As Loudoun leaders work to bring more affordable housing into Loudoun, the Board of Supervisors will make a 30-year, $3 million loan to help finance building some, a first in the county.
Businesses and elected representatives alike have called for more affordable housing options in a county with high property values and cost of living. Salaries that in other areas would allow a person to live comfortably keep many Loudouners struggling to afford rents and mortgages or commuting from further west.
Supervisors have recently begun amending the county’s policies on affordable housing, which historically have hobbled made it difficult or impossible to leverage state or federal financing programs. Last October, supervisors unanimously approved changes to the county’s Affordable Dwelling Unit program that brought it into line with Virginia Housing Development Authority and U.S. Department Housing and Urban Development requirements, opening the county up to state and federal money.
Now, the board has opened up the Housing Trust Fund to making loans for projects under certain circumstances.
One of the requirements for receiving a trust fund loan is that the project it is financing must provide at least the minimum number of units that would be required under the county’s Affordable Dwelling Unit program. That program designates a percentage of the total units in most large developments that must be rented or sold below market value.
In the case of Glasscock Field at Stone Ridge, a planned mixed-use development that includes StoneSprings Hospital, the ADU program would require 27 units. Stone Springs proposes to build 128 rental units. The county loan is just one source of funding for an estimated $32.5 million cost of that project.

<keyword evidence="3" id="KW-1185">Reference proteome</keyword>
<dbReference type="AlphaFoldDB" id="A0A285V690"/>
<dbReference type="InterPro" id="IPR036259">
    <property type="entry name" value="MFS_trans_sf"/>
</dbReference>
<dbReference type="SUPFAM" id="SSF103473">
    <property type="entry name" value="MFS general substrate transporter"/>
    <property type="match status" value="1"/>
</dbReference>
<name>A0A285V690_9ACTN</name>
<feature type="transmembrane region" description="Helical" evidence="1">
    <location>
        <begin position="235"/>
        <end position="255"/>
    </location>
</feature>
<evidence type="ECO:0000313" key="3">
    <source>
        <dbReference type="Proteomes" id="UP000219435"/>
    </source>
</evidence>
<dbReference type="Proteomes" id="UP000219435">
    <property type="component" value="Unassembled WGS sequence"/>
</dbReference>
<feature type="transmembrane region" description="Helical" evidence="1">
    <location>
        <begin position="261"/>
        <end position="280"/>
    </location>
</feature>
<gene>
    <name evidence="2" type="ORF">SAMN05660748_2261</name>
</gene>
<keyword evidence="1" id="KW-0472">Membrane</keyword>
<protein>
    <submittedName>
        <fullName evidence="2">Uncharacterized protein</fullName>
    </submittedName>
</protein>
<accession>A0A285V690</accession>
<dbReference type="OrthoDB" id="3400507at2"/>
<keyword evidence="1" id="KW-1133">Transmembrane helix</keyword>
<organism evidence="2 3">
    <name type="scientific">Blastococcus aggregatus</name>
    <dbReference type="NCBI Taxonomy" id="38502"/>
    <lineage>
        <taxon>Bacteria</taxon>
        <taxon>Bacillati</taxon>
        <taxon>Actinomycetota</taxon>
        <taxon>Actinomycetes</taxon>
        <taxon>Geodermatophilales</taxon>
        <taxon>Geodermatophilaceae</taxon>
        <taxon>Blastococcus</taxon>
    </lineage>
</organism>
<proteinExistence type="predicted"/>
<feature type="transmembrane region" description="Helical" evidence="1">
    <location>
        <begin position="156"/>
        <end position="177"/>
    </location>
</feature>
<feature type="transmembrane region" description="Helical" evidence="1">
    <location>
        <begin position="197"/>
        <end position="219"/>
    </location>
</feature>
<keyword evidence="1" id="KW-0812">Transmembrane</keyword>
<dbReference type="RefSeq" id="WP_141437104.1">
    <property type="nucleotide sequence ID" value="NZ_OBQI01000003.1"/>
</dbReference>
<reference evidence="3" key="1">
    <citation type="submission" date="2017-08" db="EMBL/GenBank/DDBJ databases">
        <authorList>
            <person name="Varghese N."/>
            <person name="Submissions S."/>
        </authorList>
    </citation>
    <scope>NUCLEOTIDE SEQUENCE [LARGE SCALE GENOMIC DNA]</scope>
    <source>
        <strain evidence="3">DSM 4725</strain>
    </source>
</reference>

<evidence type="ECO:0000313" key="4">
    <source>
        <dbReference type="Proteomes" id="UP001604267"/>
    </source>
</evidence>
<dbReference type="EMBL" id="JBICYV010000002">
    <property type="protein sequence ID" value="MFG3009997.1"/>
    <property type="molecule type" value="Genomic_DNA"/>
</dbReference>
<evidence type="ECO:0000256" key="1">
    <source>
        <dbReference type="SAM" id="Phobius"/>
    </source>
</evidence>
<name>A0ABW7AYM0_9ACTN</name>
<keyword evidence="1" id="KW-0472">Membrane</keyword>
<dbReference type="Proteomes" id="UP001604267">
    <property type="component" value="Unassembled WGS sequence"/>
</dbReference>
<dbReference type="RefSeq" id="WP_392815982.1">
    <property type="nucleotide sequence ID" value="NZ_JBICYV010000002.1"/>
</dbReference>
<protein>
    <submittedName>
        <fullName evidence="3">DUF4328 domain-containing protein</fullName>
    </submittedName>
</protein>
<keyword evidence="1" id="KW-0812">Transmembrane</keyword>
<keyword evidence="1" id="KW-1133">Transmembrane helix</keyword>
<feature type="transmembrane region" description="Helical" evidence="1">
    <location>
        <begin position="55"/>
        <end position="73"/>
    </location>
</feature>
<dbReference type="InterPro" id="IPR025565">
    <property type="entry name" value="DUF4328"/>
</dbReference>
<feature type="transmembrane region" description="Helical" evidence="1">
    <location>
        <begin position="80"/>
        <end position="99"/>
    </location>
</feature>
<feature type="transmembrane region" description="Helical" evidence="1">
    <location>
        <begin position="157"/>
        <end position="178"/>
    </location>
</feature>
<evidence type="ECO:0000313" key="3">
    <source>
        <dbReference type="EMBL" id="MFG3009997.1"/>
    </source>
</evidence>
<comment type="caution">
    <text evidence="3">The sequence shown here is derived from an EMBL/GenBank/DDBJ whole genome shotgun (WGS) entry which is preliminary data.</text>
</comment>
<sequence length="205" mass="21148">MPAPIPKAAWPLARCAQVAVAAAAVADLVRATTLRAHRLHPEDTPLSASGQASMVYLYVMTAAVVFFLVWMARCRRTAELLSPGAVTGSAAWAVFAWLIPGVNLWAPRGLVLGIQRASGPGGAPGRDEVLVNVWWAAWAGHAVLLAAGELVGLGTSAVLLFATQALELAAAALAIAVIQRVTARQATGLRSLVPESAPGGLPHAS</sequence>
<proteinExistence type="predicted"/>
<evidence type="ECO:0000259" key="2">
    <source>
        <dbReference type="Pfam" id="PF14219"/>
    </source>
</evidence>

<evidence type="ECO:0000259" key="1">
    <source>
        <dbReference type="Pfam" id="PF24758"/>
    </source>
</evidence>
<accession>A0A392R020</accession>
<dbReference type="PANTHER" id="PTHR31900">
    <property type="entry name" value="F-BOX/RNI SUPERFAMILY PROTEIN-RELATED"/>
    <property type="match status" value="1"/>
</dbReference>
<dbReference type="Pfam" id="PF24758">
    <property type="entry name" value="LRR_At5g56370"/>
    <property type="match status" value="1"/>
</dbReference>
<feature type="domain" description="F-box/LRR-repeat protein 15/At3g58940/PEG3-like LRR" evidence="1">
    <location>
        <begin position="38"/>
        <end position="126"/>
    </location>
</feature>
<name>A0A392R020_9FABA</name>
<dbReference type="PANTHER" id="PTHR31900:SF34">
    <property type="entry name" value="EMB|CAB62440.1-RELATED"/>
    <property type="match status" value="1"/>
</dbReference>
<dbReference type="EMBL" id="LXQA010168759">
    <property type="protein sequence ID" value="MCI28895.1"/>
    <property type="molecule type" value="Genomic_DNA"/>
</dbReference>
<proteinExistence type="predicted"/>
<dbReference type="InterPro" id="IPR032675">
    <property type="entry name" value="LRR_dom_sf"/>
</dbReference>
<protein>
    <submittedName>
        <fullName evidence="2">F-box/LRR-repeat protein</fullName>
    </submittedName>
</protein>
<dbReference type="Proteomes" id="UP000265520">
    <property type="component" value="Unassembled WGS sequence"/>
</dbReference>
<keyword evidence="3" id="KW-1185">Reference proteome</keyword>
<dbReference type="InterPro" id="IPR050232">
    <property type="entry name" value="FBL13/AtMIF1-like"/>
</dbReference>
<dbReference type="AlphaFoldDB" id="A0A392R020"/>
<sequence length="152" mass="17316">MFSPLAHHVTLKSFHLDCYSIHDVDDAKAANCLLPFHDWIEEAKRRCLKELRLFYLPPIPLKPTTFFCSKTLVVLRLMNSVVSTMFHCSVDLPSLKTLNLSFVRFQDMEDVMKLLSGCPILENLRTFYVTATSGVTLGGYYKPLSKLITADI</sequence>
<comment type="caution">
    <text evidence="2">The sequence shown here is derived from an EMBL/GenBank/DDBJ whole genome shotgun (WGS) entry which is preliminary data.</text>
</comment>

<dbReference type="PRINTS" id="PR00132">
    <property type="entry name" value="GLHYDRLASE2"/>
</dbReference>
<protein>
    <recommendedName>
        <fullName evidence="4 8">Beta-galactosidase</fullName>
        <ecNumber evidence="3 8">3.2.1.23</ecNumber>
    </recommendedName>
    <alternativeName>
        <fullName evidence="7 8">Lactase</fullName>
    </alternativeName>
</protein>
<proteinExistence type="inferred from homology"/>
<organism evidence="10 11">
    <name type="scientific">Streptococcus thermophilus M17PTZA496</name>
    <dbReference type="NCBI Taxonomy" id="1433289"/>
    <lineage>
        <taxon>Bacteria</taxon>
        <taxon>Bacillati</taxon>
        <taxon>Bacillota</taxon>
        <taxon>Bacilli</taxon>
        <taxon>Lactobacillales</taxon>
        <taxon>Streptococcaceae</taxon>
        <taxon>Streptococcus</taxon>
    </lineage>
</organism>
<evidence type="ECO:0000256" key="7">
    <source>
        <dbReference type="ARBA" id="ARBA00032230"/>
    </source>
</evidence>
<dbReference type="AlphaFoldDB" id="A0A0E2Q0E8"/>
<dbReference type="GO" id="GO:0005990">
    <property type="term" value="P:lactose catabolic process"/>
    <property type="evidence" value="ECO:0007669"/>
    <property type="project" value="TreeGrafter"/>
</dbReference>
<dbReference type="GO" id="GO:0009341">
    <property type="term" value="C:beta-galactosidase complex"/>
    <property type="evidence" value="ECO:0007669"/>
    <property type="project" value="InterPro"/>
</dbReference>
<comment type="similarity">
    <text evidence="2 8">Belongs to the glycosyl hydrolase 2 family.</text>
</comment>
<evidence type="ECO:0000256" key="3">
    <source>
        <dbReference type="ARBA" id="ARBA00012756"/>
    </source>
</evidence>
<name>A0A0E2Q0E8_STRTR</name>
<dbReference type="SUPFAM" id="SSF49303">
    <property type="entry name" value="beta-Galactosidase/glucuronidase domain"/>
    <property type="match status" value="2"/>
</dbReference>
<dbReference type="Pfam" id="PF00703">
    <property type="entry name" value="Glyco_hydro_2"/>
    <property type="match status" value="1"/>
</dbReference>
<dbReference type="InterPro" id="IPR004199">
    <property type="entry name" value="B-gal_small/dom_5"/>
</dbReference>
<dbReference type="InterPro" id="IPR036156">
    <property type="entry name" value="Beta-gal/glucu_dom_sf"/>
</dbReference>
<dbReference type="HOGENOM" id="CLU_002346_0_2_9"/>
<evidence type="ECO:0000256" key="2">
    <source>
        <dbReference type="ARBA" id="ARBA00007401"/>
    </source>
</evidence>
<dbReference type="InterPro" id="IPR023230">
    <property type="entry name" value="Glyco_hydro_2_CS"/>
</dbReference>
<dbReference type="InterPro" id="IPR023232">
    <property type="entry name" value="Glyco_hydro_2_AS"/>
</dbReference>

“This is actually our first opportunity to show how Loudoun County can take advantage of that change to leverage, in this case, approximately $9 for every dollar we’re loaning,” said Supervisor Tony R. Buffington Jr. (R-Blue Ridge).
The loan’s interest rate will be pegged to the 10-year U.S. treasury note yield on the day of a commitment letter from the U.S. Department of Housing and Urban Development for its share of the funding. Right now, those rates are just over 2 percent.
Construction is expected to take two years. After that, for the first 10 years, the developer will pay only interest. From years 11 to 30, the developer will pay off both principal and interest.
Rents will be restricted over the 30-year life of the loan, ranging from $1,135 per month for a one-bedroom unit to $1,525 for three bedrooms. The affordable units will be in two buildings and include a pool house.
The prices are targeted at people making 60 percent of the area median income, or about $65,000 a year. That, county staffers note, is around the pay level of many people working in education, public safety, and health care.
“Especially with the fact that the proffer law impacts whether or not we can request additional ADUs in new developments outside for a certain area in Loudoun County, we really do have to become more and more creative with how we got about pulling in affordable housing in Loudoun County,” said Chairwoman Phyllis J. Randall (D-At Large).